Gov. Lee says he knows nothing of alleged Casada bribe to break school voucher vote deadlock

Gov. Bill Lee speaks during a groundbreaking ceremony for the new Chattanooga Red Wolves SC stadium on Tuesday, July 9, 2019, in East Ridge, Tenn. / Staff photo by C.B. Schmelter
Gov. Bill Lee speaks during a groundbreaking ceremony for the new Chattanooga Red Wolves SC stadium on Tuesday, July 9, 2019, in East Ridge, Tenn. / Staff photo by C.B. Schmelter

FRANKLIN, Tenn. - Tennessee Gov. Bill Lee says he knows nothing about allegations then-Republican House Speaker Glen Casada suggested to a Democratic lawmaker he could be promoted to a top Tennessee National Guard post by switching his no vote to yes on the governor's controversial school voucher bill.

"I don't know anything about that," Lee, a Republican, told reporters Thursday. The governor said in response to another question that "I was not" a part of any such discussions.

WTVF reported last month that Rep. John Mark Windle, D-Livingston, already a National Guard colonel, confirmed to the Nashville station that Casada suggested to him he could get promoted to general if he voted for the bill. Windle did not change his no vote.

At the time, April 23, the bill was deadlocked 49-49 on the House floor, sending Casada and aides desperately scrambling for more than 40 minutes to find the 50th vote required to pass any bill on the floor.

photo State Rep. and Speaker of the Tennessee House Glen Casada speaks during the Hamilton County Republican Party's annual Lincoln Day Dinner at the Westin Hotel on Friday, April 26, 2019 in Chattanooga, Tenn.

The measure eventually passed 50-49 when a Knoxville Republican switched his vote.

Casada has vehemently denied he ever "promised" Windle a National Guard promotion, noting only a governor can make such a promotion.

Windle in late July issued a statement to WTVF in which he said, "I voted no on the bill as a matter of principle and that vote decision did not change." He went on to note the people he represents are "fiercely independent, and their vote is not for sale."

A former state prosecutor, Windle also noted he had "sought the guidance of Tennessee ethics authorities and followed their recommendations."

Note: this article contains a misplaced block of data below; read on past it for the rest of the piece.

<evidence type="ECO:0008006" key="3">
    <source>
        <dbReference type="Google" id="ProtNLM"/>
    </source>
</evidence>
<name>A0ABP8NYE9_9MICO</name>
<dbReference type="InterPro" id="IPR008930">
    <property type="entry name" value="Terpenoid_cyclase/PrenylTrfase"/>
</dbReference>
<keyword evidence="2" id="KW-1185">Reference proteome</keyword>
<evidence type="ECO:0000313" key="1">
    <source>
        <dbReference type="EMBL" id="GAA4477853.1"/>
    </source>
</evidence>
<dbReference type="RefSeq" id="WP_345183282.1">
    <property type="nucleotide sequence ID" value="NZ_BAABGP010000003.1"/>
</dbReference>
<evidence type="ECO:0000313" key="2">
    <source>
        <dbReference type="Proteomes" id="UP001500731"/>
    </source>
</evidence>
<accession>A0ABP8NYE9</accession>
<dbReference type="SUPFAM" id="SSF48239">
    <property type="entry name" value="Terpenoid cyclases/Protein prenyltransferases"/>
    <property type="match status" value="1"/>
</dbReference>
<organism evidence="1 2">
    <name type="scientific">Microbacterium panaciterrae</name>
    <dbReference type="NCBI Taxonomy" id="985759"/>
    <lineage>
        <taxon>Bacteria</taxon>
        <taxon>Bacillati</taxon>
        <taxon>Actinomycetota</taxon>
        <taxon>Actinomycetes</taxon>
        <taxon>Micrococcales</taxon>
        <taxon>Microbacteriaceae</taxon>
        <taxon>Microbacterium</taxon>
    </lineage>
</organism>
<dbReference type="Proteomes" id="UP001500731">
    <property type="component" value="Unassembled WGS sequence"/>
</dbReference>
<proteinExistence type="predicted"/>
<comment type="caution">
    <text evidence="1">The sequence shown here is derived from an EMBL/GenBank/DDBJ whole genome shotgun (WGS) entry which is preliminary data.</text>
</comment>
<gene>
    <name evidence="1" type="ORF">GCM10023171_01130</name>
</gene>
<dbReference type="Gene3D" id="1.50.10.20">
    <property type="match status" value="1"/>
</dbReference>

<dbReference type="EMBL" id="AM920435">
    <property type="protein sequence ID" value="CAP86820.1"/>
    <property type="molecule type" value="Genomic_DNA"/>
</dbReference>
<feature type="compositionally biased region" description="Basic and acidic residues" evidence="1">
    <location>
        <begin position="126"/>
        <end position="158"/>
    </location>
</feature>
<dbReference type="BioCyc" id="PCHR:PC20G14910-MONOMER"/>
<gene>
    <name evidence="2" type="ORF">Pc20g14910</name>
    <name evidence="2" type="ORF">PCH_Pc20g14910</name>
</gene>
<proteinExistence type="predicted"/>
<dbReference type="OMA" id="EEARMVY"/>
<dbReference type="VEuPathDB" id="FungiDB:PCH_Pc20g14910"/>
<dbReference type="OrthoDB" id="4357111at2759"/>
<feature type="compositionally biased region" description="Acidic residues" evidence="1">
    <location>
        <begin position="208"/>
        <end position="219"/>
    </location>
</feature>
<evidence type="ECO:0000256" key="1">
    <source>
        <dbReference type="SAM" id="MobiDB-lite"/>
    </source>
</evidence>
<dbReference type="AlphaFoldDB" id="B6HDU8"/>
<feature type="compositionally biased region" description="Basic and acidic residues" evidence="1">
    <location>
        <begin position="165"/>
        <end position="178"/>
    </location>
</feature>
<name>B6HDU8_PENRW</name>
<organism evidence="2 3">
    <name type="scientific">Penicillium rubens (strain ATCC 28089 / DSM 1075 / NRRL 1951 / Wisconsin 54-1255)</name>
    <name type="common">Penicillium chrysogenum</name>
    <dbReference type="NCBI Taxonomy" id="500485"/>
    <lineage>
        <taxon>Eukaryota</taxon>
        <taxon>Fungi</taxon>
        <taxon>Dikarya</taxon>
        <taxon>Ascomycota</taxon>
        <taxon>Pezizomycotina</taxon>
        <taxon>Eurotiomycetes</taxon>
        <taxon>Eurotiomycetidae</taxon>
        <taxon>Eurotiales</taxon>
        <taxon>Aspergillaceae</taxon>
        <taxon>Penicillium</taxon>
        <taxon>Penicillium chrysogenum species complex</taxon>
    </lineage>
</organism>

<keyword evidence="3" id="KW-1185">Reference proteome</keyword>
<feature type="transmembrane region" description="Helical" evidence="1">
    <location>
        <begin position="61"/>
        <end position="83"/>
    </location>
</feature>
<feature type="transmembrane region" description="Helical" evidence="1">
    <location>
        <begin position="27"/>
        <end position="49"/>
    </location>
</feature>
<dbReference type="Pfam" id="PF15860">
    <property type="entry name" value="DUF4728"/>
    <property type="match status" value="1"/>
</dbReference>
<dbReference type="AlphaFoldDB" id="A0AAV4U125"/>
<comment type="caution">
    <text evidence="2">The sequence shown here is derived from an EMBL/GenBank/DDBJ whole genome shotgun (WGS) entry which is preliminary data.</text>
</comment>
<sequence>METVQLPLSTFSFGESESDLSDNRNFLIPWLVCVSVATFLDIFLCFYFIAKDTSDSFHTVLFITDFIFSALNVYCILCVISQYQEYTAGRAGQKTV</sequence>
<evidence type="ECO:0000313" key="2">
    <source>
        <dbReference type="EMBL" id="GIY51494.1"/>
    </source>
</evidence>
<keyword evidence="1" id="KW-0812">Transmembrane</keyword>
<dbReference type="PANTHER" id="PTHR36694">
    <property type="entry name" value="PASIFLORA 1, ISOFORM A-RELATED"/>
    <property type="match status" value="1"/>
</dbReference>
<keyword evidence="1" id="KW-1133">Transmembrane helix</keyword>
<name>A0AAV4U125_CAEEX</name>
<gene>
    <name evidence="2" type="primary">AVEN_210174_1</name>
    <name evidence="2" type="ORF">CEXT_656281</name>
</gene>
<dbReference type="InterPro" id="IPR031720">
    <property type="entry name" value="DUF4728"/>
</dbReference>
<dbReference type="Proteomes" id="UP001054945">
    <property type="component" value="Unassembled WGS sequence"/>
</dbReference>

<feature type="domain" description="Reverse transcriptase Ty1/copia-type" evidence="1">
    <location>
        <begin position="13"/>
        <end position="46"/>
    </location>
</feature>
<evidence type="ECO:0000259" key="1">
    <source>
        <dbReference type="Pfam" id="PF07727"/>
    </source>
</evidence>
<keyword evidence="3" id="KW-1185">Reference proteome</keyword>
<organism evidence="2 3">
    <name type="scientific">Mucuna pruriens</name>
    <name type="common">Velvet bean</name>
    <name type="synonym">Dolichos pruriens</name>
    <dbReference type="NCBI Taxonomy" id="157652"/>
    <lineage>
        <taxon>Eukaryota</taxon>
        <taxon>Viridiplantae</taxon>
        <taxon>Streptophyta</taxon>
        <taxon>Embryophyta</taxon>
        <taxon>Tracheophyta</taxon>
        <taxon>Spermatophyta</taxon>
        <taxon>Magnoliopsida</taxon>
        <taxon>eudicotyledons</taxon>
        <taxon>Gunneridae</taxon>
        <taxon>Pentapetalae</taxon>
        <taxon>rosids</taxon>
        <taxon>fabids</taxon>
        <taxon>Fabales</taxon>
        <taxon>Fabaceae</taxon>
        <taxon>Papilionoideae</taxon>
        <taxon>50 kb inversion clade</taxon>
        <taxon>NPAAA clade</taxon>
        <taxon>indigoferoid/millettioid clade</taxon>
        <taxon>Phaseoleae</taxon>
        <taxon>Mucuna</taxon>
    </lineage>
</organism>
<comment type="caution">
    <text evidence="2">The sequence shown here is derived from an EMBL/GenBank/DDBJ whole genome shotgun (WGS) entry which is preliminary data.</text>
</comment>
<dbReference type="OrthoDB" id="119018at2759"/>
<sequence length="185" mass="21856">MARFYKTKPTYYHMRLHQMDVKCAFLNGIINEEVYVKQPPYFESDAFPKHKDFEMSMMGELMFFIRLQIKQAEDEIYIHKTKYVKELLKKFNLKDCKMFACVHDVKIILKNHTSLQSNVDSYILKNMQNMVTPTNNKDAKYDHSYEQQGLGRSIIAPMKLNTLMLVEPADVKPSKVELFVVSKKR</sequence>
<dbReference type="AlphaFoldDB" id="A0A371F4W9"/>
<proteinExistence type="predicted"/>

Lee also said Thursday in response to reporters' questions that he has asked his top aides whether they had been involved in any offers of a position to Windle. They have told him they had not been, he said.

The governor confirmed he spoke twice to Windle, among other lawmakers, by phone that day in an effort to break the deadlock. Asked what he was saying to Windle, Lee replied, it was "encouragement for him to consider passing that legislation. I encouraged a lot of legislators that day and the days before I met with dozens of them over the period of time and talked to them on that day."

Casada controversies

Asked whether "encouragement" involved promises or help for lawmakers with specific home-district projects, the governor said "it means that this is important to me because the education of our children is important. And that I believe wholeheartedly this legislation would give kids, particularly low-income kids in failing school districts, an opportunity for a better education."

As passed into law, the much-amended legislation that originally included five counties, including Hamilton, now applies to just Metro Nashville and Shelby County. It would provide parents with taxpayer money to pay for a range of educational costs and services, including private school tuition and fees as well as private tutoring.

Lee is working to have the program ready to start in the 2020-2021 school year.

Casada, meanwhile, has officially resigned his speaker position, effective Friday. That came after a string of controversies for the first-term speaker that ignited when sexually explicit and racist texts exchanged with a then-top aide three years ago were leaked to Nashville news organizations.

Contact Andy Sher at or 615-255-0550. Follow him on Twitter @AndySher1.

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